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Heart health, CPR training emphasized in John A. Sciole fundraiser


Students and families at the Lancaster Central School District’s John A. Sciole Elementary were able to learn about heart healthy choices and even CPR skills as they raised thousands of dollars to support the American Heart Association’s Kids Heart Challenge.

“The kids are learning life skills, they’re getting active, there’s so many good messages,” said John Dugan, physical education teacher who has led the school’s campaign for nineteen years, raising more than $117,000. “It’s a win-win.”

This year, students were able to raise $9,650.70, exceeding the school’s goal of $8,000. In addition to supporting the association’s scientific research and outreach programs, schools participating in the challenge are also able to earn money toward new physical education equipment.

“It shows the generosity of our community that we’ve never missed our goals,” Dugan said. 

One Wednesday morning during the challenge, third grade students in Dugan’s class were working on their jump roping skills, which gave them a chance to talk about the value of staying active. Dugan, who alternated between holding a larger rope to allow students to jump and getting in the jumping himself, said he was first drawn to supporting the effort after seeing how heart-related ailments had impacted a student, and then how heart-related ailments affected the community.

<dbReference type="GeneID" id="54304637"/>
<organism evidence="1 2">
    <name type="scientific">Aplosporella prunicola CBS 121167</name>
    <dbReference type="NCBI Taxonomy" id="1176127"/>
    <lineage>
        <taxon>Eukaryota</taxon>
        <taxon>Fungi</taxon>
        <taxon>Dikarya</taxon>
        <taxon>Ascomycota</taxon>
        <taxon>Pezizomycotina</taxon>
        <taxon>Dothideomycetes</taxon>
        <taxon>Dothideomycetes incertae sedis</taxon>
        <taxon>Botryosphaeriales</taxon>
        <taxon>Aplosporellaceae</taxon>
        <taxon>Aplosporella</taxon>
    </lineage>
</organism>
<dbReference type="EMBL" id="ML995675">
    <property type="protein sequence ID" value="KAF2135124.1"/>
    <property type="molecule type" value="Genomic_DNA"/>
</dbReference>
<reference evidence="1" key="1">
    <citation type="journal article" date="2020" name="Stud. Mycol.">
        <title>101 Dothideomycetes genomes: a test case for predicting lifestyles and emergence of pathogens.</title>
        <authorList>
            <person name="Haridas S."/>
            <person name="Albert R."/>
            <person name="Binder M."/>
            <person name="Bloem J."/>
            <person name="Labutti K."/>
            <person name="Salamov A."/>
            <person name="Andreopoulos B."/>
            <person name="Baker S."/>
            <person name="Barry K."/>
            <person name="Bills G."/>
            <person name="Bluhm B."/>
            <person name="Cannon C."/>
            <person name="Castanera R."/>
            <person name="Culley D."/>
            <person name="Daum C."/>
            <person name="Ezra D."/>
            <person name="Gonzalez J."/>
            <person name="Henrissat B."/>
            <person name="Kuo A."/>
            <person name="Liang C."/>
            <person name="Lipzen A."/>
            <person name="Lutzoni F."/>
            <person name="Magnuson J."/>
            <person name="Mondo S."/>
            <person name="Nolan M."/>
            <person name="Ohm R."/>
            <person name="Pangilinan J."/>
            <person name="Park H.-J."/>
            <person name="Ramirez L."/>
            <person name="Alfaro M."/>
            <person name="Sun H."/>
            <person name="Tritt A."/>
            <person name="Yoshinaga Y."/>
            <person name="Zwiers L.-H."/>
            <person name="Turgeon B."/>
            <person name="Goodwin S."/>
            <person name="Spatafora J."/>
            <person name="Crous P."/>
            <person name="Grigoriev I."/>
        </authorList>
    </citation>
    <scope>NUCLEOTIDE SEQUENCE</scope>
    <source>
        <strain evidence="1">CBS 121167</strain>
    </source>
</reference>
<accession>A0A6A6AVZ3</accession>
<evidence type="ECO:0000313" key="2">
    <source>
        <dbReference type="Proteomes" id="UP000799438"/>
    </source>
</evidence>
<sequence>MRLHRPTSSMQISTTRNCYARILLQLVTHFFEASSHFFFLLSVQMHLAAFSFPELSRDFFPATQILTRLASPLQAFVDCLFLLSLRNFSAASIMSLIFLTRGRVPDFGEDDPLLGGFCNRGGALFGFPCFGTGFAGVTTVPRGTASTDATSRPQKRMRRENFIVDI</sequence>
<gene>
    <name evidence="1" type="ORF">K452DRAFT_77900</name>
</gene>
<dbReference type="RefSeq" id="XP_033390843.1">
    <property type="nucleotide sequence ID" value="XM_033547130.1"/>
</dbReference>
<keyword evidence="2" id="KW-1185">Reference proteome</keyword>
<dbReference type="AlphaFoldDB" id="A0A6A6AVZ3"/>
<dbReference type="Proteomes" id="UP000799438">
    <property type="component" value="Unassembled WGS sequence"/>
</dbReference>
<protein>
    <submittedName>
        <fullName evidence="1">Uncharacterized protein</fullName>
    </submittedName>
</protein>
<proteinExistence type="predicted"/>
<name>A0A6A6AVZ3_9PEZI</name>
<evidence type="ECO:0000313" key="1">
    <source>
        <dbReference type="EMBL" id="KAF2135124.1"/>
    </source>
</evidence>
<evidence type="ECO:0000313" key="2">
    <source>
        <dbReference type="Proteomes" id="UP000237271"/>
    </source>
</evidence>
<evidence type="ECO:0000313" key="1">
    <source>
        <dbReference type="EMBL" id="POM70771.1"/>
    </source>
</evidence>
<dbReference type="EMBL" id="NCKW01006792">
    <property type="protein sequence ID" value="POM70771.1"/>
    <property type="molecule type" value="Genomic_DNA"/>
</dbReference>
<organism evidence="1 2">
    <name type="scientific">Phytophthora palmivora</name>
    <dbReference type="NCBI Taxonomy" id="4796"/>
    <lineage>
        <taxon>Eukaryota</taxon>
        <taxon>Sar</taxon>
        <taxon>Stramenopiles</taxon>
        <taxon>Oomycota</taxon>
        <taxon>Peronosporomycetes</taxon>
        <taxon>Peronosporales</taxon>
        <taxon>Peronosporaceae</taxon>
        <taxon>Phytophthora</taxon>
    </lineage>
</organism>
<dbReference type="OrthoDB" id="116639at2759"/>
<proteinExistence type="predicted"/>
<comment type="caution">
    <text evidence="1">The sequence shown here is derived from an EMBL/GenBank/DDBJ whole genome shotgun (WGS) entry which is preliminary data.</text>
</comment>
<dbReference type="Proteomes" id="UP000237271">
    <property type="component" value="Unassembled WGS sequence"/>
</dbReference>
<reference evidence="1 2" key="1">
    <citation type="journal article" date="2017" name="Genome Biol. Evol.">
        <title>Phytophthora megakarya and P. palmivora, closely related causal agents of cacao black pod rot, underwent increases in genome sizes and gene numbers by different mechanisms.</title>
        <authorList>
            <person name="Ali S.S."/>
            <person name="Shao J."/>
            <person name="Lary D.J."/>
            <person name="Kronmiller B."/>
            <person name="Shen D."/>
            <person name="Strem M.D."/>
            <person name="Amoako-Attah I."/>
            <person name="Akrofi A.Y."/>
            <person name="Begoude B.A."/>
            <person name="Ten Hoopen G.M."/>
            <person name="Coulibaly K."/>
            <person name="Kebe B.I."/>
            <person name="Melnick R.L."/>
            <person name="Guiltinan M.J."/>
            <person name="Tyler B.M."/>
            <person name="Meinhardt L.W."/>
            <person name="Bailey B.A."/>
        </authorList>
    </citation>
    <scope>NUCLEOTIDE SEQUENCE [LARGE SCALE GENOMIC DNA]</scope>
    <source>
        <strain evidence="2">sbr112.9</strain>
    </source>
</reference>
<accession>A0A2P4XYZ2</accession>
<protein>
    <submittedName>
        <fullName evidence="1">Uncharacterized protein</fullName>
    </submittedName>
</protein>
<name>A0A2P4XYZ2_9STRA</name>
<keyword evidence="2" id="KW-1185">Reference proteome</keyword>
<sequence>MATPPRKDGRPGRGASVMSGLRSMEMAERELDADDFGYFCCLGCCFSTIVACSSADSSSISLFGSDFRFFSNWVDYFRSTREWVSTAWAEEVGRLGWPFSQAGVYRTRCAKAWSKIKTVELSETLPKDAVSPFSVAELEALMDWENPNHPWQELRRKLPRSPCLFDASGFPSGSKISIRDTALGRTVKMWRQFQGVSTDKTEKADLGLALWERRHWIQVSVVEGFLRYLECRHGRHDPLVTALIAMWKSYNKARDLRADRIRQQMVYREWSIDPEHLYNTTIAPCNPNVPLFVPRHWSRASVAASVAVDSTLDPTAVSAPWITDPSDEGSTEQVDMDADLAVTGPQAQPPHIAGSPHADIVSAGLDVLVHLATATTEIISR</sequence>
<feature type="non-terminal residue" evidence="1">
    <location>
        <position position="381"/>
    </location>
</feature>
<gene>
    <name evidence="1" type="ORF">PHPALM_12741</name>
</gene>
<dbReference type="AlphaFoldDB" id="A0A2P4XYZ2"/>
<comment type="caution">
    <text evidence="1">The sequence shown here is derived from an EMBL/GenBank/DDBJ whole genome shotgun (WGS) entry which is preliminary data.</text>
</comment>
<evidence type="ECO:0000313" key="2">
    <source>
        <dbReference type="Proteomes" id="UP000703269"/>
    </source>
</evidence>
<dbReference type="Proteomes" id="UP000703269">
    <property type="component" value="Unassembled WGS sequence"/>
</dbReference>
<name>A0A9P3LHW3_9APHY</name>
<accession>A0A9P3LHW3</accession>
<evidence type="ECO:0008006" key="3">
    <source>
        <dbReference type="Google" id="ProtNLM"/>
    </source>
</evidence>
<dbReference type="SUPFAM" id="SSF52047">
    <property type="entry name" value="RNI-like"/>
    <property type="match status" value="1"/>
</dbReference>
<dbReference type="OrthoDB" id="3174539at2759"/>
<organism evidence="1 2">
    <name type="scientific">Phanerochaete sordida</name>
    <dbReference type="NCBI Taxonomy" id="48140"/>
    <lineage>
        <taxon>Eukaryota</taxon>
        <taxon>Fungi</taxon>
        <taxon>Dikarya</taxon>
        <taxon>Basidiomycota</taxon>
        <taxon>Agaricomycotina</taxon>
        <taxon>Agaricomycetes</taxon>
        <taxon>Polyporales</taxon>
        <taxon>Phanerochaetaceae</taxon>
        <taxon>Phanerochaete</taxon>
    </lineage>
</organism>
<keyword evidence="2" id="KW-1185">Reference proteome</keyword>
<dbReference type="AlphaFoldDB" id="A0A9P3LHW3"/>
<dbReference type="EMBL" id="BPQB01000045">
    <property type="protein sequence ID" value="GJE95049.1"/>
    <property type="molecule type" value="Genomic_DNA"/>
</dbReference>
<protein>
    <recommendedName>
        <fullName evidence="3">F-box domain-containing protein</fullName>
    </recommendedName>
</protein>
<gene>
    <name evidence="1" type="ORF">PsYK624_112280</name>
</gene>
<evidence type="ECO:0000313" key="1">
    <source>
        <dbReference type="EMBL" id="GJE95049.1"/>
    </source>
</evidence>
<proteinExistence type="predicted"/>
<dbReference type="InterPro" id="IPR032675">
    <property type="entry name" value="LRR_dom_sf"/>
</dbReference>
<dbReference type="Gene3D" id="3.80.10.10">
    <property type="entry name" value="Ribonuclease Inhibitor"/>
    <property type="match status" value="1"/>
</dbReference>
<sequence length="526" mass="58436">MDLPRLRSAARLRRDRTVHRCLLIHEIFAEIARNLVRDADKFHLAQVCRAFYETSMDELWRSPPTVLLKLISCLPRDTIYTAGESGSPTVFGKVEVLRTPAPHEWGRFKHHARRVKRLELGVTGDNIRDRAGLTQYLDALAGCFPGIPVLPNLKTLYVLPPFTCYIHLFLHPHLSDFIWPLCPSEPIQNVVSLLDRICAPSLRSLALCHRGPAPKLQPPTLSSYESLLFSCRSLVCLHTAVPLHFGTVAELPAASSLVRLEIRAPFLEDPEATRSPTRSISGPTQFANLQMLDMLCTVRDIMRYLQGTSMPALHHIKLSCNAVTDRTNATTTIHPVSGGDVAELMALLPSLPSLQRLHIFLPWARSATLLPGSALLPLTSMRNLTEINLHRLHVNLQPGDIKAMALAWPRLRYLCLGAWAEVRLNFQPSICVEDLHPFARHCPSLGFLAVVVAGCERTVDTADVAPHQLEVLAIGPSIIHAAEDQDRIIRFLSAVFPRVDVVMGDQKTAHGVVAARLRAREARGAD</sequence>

“Every year, we have students, we have families that are affected by heart disease,” he said.

The teacher said this year’s campaign included an emphasis on hands-only CPR lessons for families. Those lessons became more relevant following prominent news coverage in recent months regarding emergency CPR, including lifesaving treatment for Buffalo Bills player Damar Hamlin.

“It ties in these skills so perfectly,” Dugan said. “The lessons are so easy for families to watch together.”

Dugan said he was always amazed to see how the challenge brings the school together each year. To celebrate the students’ fundraising efforts, Dugan and other staff will put themselves on the receiving end of a pie to the face at an upcoming assembly.

“Everybody in the building is helping with this,” Dugan said. “It’s tremendous to see that kind of support.”

To learn more about the school’s efforts in the challenge, visit